I bet they are all squirming and screaming in high places at UQ. Chuck Feeney is probably not too impressed with this farce. He has donated about $100 million for medical research at UQ. I wonder what he thinks.
Schiller Thurkettle says
It should not be surprising to anyone that members of a self-selected group of intellectual elites will commit a great number of wrongs whilst believing their behavior is virtuous, or at least sacrosanct. The same is true of Greenpeacers.
Schiller – How libelous
(1) “self-selected group of intellectual elites ” ah huh – and you would know?
(2) “commit a great number of wrongs” – pulled out of Schiller’s butt as fabrication and filler
(3) Greenpeacers – irrelevant link
Jennifer Marohasy says
Greenfield is refusing to answer questions:
He should do the honourable thing and go now.
As reported in the Courier Mail Greenfield held a “press conference”at UQ a couple of days ago. The event lasted for 21 seconds, and he steadfastly refused to answer any questions. He then left the room, and his spin doctor stated that they just wanted everything to return to normal. These are not the actions of an innocent man somehow caught up in malicious rumours or manufactured media stories. If Greenfield had a simple and straightforward explanation for what is being reported, he has been given an opportunity to place this before the public and the university staff and students. Instead he has nothing to say. He is the head of an institution which pupports to uphold the highest standards in fairness and evaluation of student performance. The facts are surely pointing towards a need for him to move on before the end of the year so that some degree of normality can be restored.
Schiller Thurkettle says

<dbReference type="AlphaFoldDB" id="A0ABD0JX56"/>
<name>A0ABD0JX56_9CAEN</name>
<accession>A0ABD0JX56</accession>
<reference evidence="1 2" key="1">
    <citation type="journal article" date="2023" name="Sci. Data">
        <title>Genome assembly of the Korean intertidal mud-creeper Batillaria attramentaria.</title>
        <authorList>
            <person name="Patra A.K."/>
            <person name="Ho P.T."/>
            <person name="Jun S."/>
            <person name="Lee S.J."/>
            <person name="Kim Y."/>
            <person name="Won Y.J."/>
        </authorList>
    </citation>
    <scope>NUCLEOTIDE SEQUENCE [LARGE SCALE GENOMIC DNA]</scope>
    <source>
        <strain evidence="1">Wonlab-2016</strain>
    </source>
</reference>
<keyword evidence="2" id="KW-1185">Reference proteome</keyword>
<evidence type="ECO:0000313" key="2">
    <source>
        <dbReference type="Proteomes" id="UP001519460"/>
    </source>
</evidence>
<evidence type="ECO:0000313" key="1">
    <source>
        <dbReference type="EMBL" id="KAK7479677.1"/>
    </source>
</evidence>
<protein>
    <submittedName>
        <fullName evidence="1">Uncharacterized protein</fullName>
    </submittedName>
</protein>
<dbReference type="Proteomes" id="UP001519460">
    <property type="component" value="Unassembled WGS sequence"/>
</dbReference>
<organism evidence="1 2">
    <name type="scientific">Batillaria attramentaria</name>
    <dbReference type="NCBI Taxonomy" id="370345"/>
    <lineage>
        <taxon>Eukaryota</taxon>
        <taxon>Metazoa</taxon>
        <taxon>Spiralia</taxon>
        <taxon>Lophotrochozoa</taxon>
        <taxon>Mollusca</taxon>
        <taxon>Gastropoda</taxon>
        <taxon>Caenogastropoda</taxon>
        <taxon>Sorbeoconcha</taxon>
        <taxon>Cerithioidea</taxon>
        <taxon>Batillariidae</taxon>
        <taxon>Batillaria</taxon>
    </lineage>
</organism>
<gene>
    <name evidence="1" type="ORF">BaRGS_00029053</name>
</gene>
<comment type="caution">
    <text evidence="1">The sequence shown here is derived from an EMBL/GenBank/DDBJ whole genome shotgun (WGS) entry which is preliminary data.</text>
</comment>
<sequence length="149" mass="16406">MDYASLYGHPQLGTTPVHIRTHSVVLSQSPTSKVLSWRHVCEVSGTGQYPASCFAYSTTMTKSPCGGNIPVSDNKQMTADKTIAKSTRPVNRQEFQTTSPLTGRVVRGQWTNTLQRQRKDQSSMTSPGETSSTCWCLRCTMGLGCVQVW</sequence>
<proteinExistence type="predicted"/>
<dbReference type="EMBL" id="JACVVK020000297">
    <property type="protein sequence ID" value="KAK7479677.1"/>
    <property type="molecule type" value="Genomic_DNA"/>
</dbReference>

I presume you believe that Greenpeace was virtuous in destroying a field of experimental wheat which was developed and funded by the Australian government?
Nope not virtuous at all – but utterly irrelevant to this thread.
There is a Crime and Misconduct Commission inquiry currently investigating these matters. I dont think it is the usual practice to have a CMC inquiry into circumstances where there has been an obvious misunderstanding or administrative lapse. The last time I am aware of where the CMC investigated matters within a Queensland university it related to some business dealings of one Gordon Nuttall. Does anyone know what became of Gordon? – I always thought he was a good ‘ol boy – did a lot for Queensland.
I think Gordo has gone away for a few years. A good bloke though. He was always very generous, particulary with his relatives. He gave his kids the money to buy a house. Its always good to see people looking after their relatives and giving them a helping hand.
The letter from John-Milton Smith in the AFR “Decline in acadmic ethical standards” November 17 paints an even grimmer picture ofthe current state of affairs in universities. Apparently “soft corruption” is pretty common at the top levels with VCs enjoying a rather splendid lifestyle with “lavish lunches” and “overseas trips” all laid on for their majesties. Meanwhile the lowly slaves and thier wretched offspring can only dream of sending little Johnny to med school if he works really hard and gets the grades. The educational system is one of the few ways those that start out relatively disadvantaged in society can progress. To see the high and mighty ones shoving their relatives to the front of the queue is appalling.
Emily Bear says